Rotational grazing is something we have been working with since the early 1990’s, when Dad purchased the farm next door. The new land had not been worked for a number of years, and everything on it was in a state of disrepair. The old barn was buried, the house cleaned up and refurbished, and new fences went up so that our Fleckvieh cattle could enjoy the extra space. We spent a lot of time together that summer – fencing and, in his words, ‘putting the land to work’.
Thanks to 40 acres of bush at Dora Lee, fencing started the hard way – we cut all of our cedar posts directly from the bush. Most trees had two or three 8ft posts in them, and Dad was always careful to only selectively cut the posts we needed from a number of different areas in order to keep the forest viable for future uses. We would log for a while, and then move the pile of fresh cut posts to the house, where an ‘after supper’ job for us kids would be stripping the bark from the green posts, getting them ready to be ‘planted’. We then moved on to the actual fencing – the perimeter was completed with 4 strand high-tensile electric wire (with cedar posts every 30 ft), while the cross fencing was single strand (and thankfully just plastic posts). Although it has been 20 years, the original electric fencing has remained in place, and dad continues to add additional cross-fences to improve the rotational grazing patterns. This summer alone, an additional 2 miles of interior fences were added.
Partly because of this background, one of our summer projects here at Applecross was to complete the first phase of our rotational grazing program. As I have previously discussed, our home quarter is solely a grass quarter, with three separate walking groups (bred heifers, cows w heifer calves, cows w bull calves). All three groups obviously need to have access to a clean water source, preferably in the yard. While well-water is more expensive than a dug-out or natural water source, I think the cattle just do better with quality water. We also like the fact that our groups then have to come up to the yard to drink. It gets them in a routine of coming up to buildings, and in turn locking them in for treatment, processing or sorting becomes very straightforward. It might mean a little extra fence to add alleys to all the rotations, but the management benefits more than offset the additional cost and time to put them up.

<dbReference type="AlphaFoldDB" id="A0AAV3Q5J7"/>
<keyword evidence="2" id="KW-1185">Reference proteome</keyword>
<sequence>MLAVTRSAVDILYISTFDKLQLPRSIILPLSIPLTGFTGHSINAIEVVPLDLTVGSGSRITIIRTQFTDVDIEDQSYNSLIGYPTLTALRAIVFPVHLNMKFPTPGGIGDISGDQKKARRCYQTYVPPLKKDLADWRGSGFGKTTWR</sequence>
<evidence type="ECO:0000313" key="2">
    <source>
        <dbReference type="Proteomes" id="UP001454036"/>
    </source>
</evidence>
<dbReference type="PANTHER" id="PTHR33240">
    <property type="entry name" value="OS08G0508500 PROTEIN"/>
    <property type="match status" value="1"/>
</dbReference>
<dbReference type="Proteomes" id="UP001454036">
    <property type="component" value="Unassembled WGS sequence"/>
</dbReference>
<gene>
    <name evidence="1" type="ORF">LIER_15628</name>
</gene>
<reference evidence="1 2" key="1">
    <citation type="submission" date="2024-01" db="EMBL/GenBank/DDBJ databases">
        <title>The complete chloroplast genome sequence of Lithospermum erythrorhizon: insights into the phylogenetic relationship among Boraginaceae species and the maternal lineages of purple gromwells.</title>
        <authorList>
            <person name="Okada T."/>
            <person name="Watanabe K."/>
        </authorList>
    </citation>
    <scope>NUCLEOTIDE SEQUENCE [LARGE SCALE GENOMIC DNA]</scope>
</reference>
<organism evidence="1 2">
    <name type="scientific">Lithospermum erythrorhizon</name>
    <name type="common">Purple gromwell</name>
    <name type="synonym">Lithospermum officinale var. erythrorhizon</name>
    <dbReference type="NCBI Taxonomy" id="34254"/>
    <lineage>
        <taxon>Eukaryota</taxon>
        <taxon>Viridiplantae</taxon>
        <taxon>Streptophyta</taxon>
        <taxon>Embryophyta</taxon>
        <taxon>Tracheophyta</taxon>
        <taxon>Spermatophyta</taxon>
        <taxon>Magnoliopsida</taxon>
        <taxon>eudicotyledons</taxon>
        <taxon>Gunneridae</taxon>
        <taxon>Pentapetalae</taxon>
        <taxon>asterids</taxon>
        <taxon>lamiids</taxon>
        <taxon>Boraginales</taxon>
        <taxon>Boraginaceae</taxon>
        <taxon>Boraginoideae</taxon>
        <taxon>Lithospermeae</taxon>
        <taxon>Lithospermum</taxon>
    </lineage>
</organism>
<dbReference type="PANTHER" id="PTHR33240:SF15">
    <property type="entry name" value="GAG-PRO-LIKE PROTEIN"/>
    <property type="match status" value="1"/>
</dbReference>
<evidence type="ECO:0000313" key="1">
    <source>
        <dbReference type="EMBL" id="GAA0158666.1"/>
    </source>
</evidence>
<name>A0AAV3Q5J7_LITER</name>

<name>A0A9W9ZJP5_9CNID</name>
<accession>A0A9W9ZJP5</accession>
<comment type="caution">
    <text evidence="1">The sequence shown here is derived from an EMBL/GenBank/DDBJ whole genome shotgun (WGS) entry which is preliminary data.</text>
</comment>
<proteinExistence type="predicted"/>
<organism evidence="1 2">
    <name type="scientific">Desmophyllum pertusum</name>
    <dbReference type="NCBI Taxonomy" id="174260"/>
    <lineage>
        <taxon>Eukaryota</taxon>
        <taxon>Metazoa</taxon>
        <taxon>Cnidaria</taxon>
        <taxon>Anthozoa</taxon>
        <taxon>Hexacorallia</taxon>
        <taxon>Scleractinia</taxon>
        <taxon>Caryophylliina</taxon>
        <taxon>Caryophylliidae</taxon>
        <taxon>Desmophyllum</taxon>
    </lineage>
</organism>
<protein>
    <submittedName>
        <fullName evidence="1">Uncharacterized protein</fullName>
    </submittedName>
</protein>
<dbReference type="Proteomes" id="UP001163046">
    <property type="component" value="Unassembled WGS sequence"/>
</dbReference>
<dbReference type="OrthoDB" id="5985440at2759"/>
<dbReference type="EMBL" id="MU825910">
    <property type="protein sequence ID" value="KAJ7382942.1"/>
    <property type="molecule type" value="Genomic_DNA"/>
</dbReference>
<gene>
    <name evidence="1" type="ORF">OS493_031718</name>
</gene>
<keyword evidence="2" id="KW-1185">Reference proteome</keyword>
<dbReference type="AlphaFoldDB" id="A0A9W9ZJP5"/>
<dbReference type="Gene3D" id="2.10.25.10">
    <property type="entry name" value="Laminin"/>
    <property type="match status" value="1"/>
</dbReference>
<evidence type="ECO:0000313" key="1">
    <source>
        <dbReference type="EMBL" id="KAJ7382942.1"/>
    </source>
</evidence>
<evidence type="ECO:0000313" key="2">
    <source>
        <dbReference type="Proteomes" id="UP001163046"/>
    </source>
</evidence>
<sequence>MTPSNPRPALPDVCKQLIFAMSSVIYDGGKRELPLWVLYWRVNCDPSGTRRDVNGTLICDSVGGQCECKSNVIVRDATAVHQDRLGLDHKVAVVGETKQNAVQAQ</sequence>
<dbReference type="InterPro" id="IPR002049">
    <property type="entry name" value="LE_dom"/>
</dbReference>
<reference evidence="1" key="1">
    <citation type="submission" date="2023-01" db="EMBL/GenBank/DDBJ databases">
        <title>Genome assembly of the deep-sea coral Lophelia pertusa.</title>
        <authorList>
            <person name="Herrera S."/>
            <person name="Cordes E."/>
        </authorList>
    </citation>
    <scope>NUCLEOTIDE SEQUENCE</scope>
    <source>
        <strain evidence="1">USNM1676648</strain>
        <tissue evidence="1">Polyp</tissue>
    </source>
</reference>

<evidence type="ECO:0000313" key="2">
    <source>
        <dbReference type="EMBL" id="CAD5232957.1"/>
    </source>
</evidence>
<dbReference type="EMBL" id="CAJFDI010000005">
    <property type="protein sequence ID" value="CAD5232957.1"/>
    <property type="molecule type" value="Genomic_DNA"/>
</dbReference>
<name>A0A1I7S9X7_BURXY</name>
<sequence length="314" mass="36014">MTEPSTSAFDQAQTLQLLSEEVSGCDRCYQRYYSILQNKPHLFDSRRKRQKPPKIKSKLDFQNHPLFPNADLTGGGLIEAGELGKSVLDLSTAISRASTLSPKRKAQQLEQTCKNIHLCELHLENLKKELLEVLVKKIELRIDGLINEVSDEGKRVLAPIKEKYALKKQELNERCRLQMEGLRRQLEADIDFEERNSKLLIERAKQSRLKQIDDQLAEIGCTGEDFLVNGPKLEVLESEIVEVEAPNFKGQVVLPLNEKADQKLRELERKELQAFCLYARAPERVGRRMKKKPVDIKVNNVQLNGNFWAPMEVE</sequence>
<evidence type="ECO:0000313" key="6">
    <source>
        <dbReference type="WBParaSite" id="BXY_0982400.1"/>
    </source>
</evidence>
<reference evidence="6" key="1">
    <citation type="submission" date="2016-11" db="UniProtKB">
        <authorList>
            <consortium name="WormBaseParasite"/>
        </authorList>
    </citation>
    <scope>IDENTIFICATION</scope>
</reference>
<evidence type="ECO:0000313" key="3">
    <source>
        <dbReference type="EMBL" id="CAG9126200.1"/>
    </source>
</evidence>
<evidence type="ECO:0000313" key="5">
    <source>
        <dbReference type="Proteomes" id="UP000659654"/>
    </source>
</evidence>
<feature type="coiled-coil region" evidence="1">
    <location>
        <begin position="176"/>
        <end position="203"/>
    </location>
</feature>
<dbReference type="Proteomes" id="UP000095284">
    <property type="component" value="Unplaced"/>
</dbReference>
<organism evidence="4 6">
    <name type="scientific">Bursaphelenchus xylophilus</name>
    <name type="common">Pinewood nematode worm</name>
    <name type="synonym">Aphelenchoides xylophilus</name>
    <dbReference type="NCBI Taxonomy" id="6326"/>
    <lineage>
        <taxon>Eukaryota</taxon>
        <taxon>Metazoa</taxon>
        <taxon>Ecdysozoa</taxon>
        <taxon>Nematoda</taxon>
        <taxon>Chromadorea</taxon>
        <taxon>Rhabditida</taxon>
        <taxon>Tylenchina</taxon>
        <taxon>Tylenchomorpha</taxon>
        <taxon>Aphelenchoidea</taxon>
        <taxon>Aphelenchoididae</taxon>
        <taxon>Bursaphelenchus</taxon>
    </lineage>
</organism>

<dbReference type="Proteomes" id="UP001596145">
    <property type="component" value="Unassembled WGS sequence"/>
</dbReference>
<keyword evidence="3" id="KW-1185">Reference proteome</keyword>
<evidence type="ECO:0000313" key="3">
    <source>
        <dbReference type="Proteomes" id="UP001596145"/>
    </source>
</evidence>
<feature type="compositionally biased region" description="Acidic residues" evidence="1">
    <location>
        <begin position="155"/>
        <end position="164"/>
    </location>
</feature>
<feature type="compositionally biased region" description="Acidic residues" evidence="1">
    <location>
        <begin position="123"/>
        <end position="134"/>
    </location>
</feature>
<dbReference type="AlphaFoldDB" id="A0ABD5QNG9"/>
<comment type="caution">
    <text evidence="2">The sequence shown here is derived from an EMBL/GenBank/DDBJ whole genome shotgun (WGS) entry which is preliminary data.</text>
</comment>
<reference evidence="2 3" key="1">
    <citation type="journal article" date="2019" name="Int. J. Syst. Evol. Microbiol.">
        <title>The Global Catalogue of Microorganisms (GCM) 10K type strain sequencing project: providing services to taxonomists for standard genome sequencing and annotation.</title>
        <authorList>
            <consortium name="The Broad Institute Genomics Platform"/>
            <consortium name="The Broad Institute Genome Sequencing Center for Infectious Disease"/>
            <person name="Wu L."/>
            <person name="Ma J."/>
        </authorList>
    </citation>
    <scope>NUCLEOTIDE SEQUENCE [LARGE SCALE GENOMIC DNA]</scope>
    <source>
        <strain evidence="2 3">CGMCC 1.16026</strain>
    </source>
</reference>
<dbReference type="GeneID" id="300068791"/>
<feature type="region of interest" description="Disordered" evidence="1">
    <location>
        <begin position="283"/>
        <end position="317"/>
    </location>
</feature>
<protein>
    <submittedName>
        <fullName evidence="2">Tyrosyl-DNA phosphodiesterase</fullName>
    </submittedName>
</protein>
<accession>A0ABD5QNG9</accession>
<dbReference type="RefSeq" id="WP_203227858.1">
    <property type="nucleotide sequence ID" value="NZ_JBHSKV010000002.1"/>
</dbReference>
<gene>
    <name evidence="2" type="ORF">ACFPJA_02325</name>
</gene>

So during my August holidays, we finally finished phase one of our rotational grazing plan. Each of the three groups now have 3 paddocks they can rotate through, and an alley to get to the yard for water. The cows are rotated approximately every 10 days, giving each pasture a 20 day break. We also have 2 smaller ‘overflow’ fields which are not part of the rotation, but can be utilized should any of the groups get ahead of the re-growth. It is always great to have a little flexibility.
Our cross-fencing is simply single strand hot wire, and it does appear to be something that the cows respect. We have quiet cows, and that certainly helps with the hot wire (as they usually walk not run), but obviously if a cow feels cornered or threatened, they will still go through or over the fence. We are predominantly utilizing fiberglass ‘pigtail posts’ that can be easily removed/dropped if you need to drive over the fence with a tractor (or when spreading manure for that matter). We like that the ‘pigtails’ don’t have parts to break off like other posts, but they are a little tall at spring turn out, as the younger calves can still walk under them. We manage this by angling the posts, which drops the wire height slightly. Not only does this keep the calves in, but it also makes it a little easier for us to step over when walking between groups.
Phase 1 is now complete, so we will move on to phase 2 over the next few years. Our final goal is to have 6 paddocks for each group, allowing a 5 day rotation and 25 day rest – we think this will be the optimal balance between maximizing grass while keeping active management to a moderate level. While we are out to ‘visit’ our cows pretty much every day in the summer, moving them every 5 days feels like it will be the right amount that will allow the cattle to keep their routines, while keeping the grass re-growth high.
It may be early yet to see how successful our new fences have been in improving yield, however we have already been able to see visible improvement in the first fields that were cross fenced in 2010 and 2011. While the cows still have their favorite spots in each paddock, re-growth seems to be broader spread and more even. Different species seem to be thriving – as an early graze of quick growing spring grass appears to allow for clover and alfalfa to thrive more through the middle of the season. We look forward to seeing how the grass continues to evolve over the upcoming years.
Our goal is to be able to increase the yield of our pastures by upwards of 20%. Whether we utilize this gain by being able to graze longer into winter, or by pasturing more cattle, a 20% grass gain for a couple of hundred dollars of wire and posts seems like a pretty good investment.
We have been blessed this summer by lots of moisture through June and July, followed by plenty of heat this summer. The grass (as you can see in the picture), has been plentiful, and as a result, it hasn’t been nearly as stressed as a ‘normal’ year would be. Considering the wide-spread drought conditions in the US and Eastern Canada, we are very, very fortunate. With the weather and grass that we have, our efforts to improve our rotational grazing may not seem immediately beneficial, but over the longer term, less stress on each of the pastures should only be a good thing; regardless of the weather.